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US Aid Groups Send $7 Million in Supplies to Tsunami Victims

A cargo plane loaded with more than $7 million dollars worth of medicine, food and emergency supplies left Los Angeles for tsunami-stricken Southeast Asia Wednesday. The airlift marked the end of short-term relief efforts for several organizations, and the start of long-term reconstruction.

The airlift was organized by Operation U.S.A, a California-based aid group, and Islamic Relief U.S.A, the US branch of a British-based charity.

Islamic Relief began operations 21 years ago to assist drought-stricken regions of Africa. It later expanded to Eastern Europe, the Middle East and Asia, and its office in Jakarta sprung into action within hours of the December 26 tsunami. The organization's Indonesia staff relocated to Banda Aceh province, where more than 100,000 bodies have been recovered and 130,000 people are still missing.

Arif Shaikh is a spokesman for the group.

"We have several projects on the ground, including water sanitation, emergency food distribution, shelter projects,” he said. “So now we're entering into our reconstruction phase. So this shipment actually is kind of the culmination of our emergency response, and it's our largest in-kind shipment ever."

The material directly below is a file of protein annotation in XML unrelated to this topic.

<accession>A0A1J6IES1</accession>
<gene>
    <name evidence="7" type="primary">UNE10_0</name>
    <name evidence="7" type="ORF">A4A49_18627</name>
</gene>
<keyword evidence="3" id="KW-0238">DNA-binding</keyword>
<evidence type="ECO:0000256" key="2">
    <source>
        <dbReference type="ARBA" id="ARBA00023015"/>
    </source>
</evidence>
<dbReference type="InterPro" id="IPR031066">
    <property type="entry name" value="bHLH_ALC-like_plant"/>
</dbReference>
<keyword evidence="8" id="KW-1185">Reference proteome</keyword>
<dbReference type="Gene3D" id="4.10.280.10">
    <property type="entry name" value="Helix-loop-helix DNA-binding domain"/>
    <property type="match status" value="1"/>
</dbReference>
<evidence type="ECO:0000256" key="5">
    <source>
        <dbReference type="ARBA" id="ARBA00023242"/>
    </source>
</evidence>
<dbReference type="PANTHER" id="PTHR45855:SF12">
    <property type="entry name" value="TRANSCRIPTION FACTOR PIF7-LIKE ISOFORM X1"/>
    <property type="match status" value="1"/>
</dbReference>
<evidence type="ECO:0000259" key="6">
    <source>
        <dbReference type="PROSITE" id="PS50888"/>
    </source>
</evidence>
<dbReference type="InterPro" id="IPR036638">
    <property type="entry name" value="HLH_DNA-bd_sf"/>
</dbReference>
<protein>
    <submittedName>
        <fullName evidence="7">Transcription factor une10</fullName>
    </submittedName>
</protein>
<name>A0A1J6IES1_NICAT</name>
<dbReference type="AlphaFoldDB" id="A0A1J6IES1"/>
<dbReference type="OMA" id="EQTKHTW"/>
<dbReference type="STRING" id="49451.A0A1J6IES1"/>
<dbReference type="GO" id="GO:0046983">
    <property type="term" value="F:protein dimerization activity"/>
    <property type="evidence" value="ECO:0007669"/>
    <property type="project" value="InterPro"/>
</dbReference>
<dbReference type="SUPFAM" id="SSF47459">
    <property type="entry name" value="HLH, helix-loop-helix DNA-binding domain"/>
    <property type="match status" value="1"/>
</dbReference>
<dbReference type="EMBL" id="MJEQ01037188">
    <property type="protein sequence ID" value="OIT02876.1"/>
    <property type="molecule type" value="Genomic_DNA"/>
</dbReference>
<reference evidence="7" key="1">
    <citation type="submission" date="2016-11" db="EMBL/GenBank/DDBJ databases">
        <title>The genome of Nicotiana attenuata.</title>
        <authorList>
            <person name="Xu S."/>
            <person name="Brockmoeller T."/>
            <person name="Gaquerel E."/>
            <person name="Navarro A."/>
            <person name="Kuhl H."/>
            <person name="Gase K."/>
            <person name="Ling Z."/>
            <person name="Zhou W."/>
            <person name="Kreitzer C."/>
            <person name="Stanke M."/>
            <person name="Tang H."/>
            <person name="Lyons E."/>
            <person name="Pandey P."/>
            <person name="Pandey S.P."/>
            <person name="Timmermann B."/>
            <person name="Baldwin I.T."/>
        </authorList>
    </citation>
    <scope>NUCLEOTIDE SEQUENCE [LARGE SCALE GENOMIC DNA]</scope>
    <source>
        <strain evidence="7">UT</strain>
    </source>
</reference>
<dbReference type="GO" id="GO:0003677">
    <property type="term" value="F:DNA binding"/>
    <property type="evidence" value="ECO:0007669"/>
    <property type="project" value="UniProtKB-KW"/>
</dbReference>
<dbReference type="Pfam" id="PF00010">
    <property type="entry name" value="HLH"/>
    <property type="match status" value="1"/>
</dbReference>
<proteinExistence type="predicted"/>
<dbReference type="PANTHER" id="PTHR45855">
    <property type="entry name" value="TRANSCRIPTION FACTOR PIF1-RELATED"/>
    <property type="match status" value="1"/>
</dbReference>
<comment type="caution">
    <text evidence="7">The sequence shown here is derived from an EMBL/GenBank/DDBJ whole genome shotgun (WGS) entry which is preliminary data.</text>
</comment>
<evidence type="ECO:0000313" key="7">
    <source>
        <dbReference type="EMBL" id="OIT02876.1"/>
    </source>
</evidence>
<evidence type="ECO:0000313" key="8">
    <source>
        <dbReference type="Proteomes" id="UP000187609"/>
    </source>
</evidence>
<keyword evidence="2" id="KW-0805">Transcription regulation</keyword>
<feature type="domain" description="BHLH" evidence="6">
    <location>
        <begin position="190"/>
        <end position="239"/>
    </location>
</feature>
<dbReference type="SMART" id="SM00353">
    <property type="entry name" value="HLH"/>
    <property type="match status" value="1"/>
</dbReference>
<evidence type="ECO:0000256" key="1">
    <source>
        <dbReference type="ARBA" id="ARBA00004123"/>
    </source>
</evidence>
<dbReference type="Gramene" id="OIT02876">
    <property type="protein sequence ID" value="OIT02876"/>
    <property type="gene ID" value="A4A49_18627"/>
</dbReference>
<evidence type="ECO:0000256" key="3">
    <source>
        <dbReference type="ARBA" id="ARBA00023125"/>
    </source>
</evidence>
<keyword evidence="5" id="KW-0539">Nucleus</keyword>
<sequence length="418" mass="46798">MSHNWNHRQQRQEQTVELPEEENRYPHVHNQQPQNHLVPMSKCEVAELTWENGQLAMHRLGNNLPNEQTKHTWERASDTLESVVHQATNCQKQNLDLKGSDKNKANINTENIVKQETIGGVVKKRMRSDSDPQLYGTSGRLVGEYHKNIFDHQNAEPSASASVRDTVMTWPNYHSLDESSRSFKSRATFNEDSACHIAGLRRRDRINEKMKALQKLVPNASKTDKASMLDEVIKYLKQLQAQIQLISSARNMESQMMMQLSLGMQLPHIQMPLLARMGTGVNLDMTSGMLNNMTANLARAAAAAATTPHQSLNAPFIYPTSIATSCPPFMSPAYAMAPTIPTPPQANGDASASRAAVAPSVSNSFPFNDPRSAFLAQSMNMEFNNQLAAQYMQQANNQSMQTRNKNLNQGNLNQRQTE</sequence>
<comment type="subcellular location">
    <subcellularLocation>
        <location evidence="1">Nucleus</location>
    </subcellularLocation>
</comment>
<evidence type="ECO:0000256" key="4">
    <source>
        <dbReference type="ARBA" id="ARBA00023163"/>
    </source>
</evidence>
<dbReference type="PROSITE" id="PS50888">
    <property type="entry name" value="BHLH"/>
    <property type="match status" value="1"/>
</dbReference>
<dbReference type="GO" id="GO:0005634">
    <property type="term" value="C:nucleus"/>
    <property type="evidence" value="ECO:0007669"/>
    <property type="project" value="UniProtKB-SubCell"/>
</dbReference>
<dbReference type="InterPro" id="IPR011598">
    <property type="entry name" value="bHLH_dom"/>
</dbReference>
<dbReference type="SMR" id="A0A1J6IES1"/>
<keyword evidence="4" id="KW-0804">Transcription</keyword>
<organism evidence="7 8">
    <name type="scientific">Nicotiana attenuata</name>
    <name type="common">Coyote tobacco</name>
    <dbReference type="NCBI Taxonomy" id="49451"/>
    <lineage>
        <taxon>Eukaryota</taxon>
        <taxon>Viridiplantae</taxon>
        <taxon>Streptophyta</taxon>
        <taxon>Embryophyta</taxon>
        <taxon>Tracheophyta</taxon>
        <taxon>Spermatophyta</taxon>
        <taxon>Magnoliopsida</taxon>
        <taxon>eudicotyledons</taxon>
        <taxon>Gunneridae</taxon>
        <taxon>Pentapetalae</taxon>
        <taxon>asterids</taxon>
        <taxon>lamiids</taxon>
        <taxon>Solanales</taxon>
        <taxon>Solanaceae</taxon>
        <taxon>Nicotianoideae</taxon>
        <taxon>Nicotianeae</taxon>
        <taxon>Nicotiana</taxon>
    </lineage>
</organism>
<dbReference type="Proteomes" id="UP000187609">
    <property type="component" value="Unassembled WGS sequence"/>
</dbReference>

The shipment aboard a Boeing 747 cargo aircraft contained hygiene kits, food, emergency shelters and pharmaceuticals.

Many supplies for this flight came from private companies. The airfreight firm Polar Air is providing transportation. The Church of Jesus Christ of Latter Day Saints, whose members are known as Mormons, also contributed. Arif Shaikh says the US-based religious group has been involved with Islamic Relief in other ventures.

"The past year, they have sent four shipments to different countries, including Sudan and Bangladesh, and we sent a shipment on New Year's Day with them as well to Banda Aceh,” he added. “This shipment is their second contribution to Islamic Relief for the specific tsunami disaster in Indonesia, and we hope it continues."

Los Angeles airport police sergeant Joaquin Mendez organized a collection from airport workers, who contributed hundreds of items to the airlift.

"… shovels, hoes, picks, axes, tarps, ropes, flashlights, things that the tsunami survivors can use to rebuild their homes," he said.

Gary Larsen of Operation USA says his organization began sending aid to southeast Asian refugees in 1979, as so-called boat people fled Vietnam and famine hit war-torn Cambodia. Today, Operation USA helps people in crisis around the world. He says it partnered with Islamic Relief because that organization has workers on the ground in Indonesia. He says Islamic Relief is just the newest partner for his organization in the region.

"We have an ongoing relationship both in Sri Lanka, with the Tamil relief organization, and in India, with the Vivekananda Foundation,” said Mr. Larsen. “We don't in Indonesia, and that's why we're so delighted to link up with Islamic Relief, because they have contacts there. That's the first way that we can get some relief into that area."

Mr. Larsen says the tsunami crisis has generated more contributions than any other disaster in the relief group's 26-year history. Spokesmen for both organizations say reconstruction may be even more difficult than initial emergency operations, as housing is rebuilt and communities are rehabilitated. The spokesmen say the organizations plan a long-term commitment to the region.